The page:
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StackShot Positioning

 
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Lindaavitt



Joined: 18 Dec 2017
Posts: 23
Location: Austin, Texas

PostPosted: Sat Feb 10, 2018 4:54 pm    Post subject: StackShot Positioning Reply with quote

I have the basic 100-mm StackShot and will be using either a 100 mm macro lens or the ME-65 lens on a 5d mark iii. I'd be surprised if any of my subjects are ever over 2 cm deep.

With that setup, to minimize any sort of wobble or torque on the rails, is there an optimum area I should use? By that I mean, should I set up the stack in the middle of the rails? Towards either end? Does it matter?

Thanks!
Linda Cool
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Lou Jost



Joined: 04 Sep 2015
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PostPosted: Sat Feb 10, 2018 6:48 pm    Post subject: Reply with quote

Good question, I haven't seen anything about that.
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ChrisR
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PostPosted: Sat Feb 10, 2018 6:51 pm    Post subject: Reply with quote

On mine there's a bit of wobble coming from the motor end. So at the other end, the rails are held, and the source of the wobble is further away.

With the 100mm you could be using it for something like a flower, more than 2" deep, but yes, the field of view would change by about a third as well as perspective altering, so it's not ideal at all.
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JOSE MIGUEL SOLA



Joined: 27 Feb 2018
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PostPosted: Wed Feb 28, 2018 7:58 am    Post subject: Reply with quote

And because you do not adapt the object to the rail and fix the machine that weighs more, the oscillations will be less noticeable?


¿Y porque no adaptas el objeto al carril y fijas la máquina que pesa mas, las oscilaciones se notaran menos?
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mawyatt



Joined: 22 Aug 2013
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PostPosted: Wed Feb 28, 2018 8:03 am    Post subject: Reply with quote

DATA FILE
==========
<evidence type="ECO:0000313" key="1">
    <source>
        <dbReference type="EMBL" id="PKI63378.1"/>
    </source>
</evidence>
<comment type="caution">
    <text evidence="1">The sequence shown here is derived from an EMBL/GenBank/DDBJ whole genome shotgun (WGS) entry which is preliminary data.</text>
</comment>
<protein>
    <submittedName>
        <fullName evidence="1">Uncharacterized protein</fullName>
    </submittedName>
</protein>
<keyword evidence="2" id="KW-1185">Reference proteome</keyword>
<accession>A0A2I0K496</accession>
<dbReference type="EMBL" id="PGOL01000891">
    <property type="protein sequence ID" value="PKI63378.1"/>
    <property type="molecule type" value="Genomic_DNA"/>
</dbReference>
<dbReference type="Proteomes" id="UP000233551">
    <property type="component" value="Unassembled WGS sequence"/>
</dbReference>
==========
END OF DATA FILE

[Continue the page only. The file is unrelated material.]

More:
Like Chris I found that operating near the Stackshot rail end produced less wobble. Also, using Off Axis Loading helps reduce rail wobble and backlash.

Best,
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ChrisR
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PostPosted: Wed Feb 28, 2018 8:30 am    Post subject: Reply with quote

JOSE MIGUEL SOLA wrote:
And because you do not adapt the object to the rail and fix the machine that weighs more, the oscillations will be less noticeable?


¿Y porque no adaptas el objeto al carril y fijas la máquina que pesa mas, las oscilaciones se notaran menos?


It's not really that, The wobble seems to come from the eccentricity in the screw thread.
No exactamente. La oscilacion parece ser debido a una excentricidad, en la rosca de tornillo. Quizas mi tornillo este doblado!
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mawyatt



Joined: 22 Aug 2013
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PostPosted: Wed Feb 28, 2018 9:45 am    Post subject: Reply with quote

ChrisR wrote:
JOSE MIGUEL SOLA wrote:
And because you do not adapt the object to the rail and fix the machine that weighs more, the oscillations will be less noticeable?


¿Y porque no adaptas el objeto al carril y fijas la máquina que pesa mas, las oscilaciones se notaran menos?


It's not really that, The wobble seems to come from the eccentricity in the screw thread.
No exactamente. La oscilacion parece ser debido a una excentricidad, en la rosca de tornillo. Quizas mi tornillo este doblado!


And the very slight play in the rail bearings.

Moving to the near end of the focus rail reduces the screw thread wobble effects but not the bearing play wobble effect, the Off Axis Loading helps more with this.

Best,
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Lindaavitt



Joined: 18 Dec 2017
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Location: Austin, Texas

PostPosted: Thu Mar 01, 2018 6:41 am    Post subject: Reply with quote

So I’m sure what you’re all saying. . . What exactly is off-axis loading (as it applies to the StackShot)?

Thanks for putting up with my newbie ignorance! You all are/have been so helpful!

Linda Cool
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mawyatt



Joined: 22 Aug 2013
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PostPosted: Thu Mar 01, 2018 9:10 am    Post subject: Reply with quote

Linda,

It's a technique to help with the focus rail wobble utilizing rubber bands pulling on the focus rail at an angle that off the optical axis. See:

https://www.photomacrography.net/forum/viewtopic.php?t=32361&highlight=axis+loading

Best,
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Lindaavitt



Joined: 18 Dec 2017
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PostPosted: Thu Mar 01, 2018 8:23 pm    Post subject: Reply with quote

Oh, sure. I’ll try it.

Linda Cool
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